Heap of Anna Shaft

GPS: 49°49'43.021"N 17°43'9.301"E – map



In the first half of the 19th century, Johann Nittmann began mining slate on his land in the place of the present bus stop in Mokřinky. First, he extracted slate from the surface, then he had an adit dug. After he died, his son Josef took over the business. Josef then sold the original mine near the creek to the Melč estate owner, Count Arz von Wasseg. After 1840, he established a new one under the nearby Moraberg hill. At that time, the great heap of slate began to grow. Except for the headframe, the heap served as the foundation of two mining operations buildings. Nittmann successfully mined here until the 1850s.


Later, Nittmann sold even this mine to the Melč estate owner, who established a joint-stock company for his mining business. Mining then continued here without interruption even after the mine – along with the neglected Janské Koupele – was bought in 1884 by a tycoon and builder Carl Weisshuhn for 50,000 Opava guldens. At that time, the slate mine yielded about 6,000 guldens a year. Around 1890, the mine – which Weisshuhn named "Carl Shaft" – was extended and connected in the underground with a newly opened shaft named after Weisshuhn's wife, "Frederike Shaft". The headframe of the new shaft stood on the left, in a place currently fenced off. Already in 1892, the new shaft – whose heaps rise above the crossroads in Mokřinky – in conjunction with the original mine brought a larger profit than originally anticipated.


In 1908, when the deposit in the Carl Shaft was depleted, Weisshuhn sold the mine to Count Razumovsky. Count Razumovsky then continued mining in the Frederike Shaft – which he renamed to "Anna Shaft" – until his death in 1917. After his death, the mine was operated by his heirs. During the period of the first Czechoslovak Republic, they were taken away some of their property as part of the then land reform.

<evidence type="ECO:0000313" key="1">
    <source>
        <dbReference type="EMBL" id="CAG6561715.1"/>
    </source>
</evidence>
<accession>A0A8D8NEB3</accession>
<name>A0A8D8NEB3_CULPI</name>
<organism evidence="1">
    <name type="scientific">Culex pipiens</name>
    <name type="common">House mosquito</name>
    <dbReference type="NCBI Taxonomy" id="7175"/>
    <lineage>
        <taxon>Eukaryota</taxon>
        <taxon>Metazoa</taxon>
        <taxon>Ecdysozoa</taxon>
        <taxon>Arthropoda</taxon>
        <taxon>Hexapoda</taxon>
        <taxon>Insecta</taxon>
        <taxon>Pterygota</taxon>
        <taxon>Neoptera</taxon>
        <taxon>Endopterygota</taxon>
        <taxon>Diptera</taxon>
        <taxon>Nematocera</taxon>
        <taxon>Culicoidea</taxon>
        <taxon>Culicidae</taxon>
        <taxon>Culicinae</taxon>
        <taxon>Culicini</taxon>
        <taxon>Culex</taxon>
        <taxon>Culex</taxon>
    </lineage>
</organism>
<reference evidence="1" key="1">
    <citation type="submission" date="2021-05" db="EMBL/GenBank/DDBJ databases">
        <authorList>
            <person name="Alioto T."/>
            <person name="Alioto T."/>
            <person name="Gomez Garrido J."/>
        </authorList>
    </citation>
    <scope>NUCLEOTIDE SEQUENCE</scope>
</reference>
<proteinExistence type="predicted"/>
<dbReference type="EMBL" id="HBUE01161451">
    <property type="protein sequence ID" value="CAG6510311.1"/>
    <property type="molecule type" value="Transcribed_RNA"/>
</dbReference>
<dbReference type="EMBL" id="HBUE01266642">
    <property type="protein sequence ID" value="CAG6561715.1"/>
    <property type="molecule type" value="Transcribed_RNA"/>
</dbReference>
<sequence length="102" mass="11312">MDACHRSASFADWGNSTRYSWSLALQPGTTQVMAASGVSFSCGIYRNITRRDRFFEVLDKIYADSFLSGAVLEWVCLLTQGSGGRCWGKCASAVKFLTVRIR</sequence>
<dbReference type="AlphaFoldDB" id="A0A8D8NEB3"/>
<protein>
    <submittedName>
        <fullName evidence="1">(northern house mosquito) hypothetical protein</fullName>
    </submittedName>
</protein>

ANNA SCHAFT. During the war, mining was reduced, only to be completely shut down after the war was finally over. In the last days of the war, the mine's warehouse of explosives was filled with about 1,000 kg of explosives. They should serve for sabotage actions by German werwolf units. However, in the chaos that arouse with the closing front line, the Germans fortunately never used them.


The last successful owner of the Anna Shaft was Jan Řihák of Olomouc, owner of the slate mines in Velká Střelná and Hrubá Voda. Řihák's whole life was closely linked with the slate industry. In the 1920s, the slate industry stagnated in a deep crisis caused by the First World War, which resulted in loss of customers and lack of coal for steam engines. Moreover, in the early 1930s, a new competition entered the market: asbestos cement roofing. In 1922, Jan Řihák joined his father-in-law's company named "Josef Prucek – Roofer Tiling in Olomouc". Based on a market contract, on 8 July and 14 August 1930, Jan Řihák acquired forest land, a slate quarry, and an office building in the cadastral territory of the municipality of Melč. He planned to acquire areas of land which had been historically known to be rich in slate and to use the slate waste located in these areas a strategic raw material for the emerging gramophone and rubber industries.

According to geological surveys carried by Jan Řihák himself, the deposit complex on the left bank of the Moravice river consisted of six deposit zones with a thickness of 6 –10 m with a north-east dip of 15 – 20° and inclination of the layers of 70 – 80° to the south-east. This area concealed an extremely high quality deposit. The local slate – with the hardness of 2.5 to 3.5 degrees on the Mohs scale – is characterized by great quality, steely blue or dark blue colour, and mostly a smooth surface on cleavage surfaces.

In 1931, Řihák was preparing to restore production. As the mine manager, he chose the experienced Johann Wiederholt. Řihák also repaired the cleaving shop and carried out a complete reconstruction of the wooden headframe. In the following year, Řihák successfully started mining. In 1932, he also opened a new mine in Velká Střelná, and shortly afterwards both of the mines began to prosper again. Then came a new wave of decline brought by World War II. Czech entrepreneurs had to leave the Sudetenland, and the mines in Velká Střelná a Hrubá Voda were taken by a German company "Freihernmsdorfer Dachsschierewerke – Werke Tatzel et Comp“.

After the war, the mines gradually became state property, but mining here has never been restored since.

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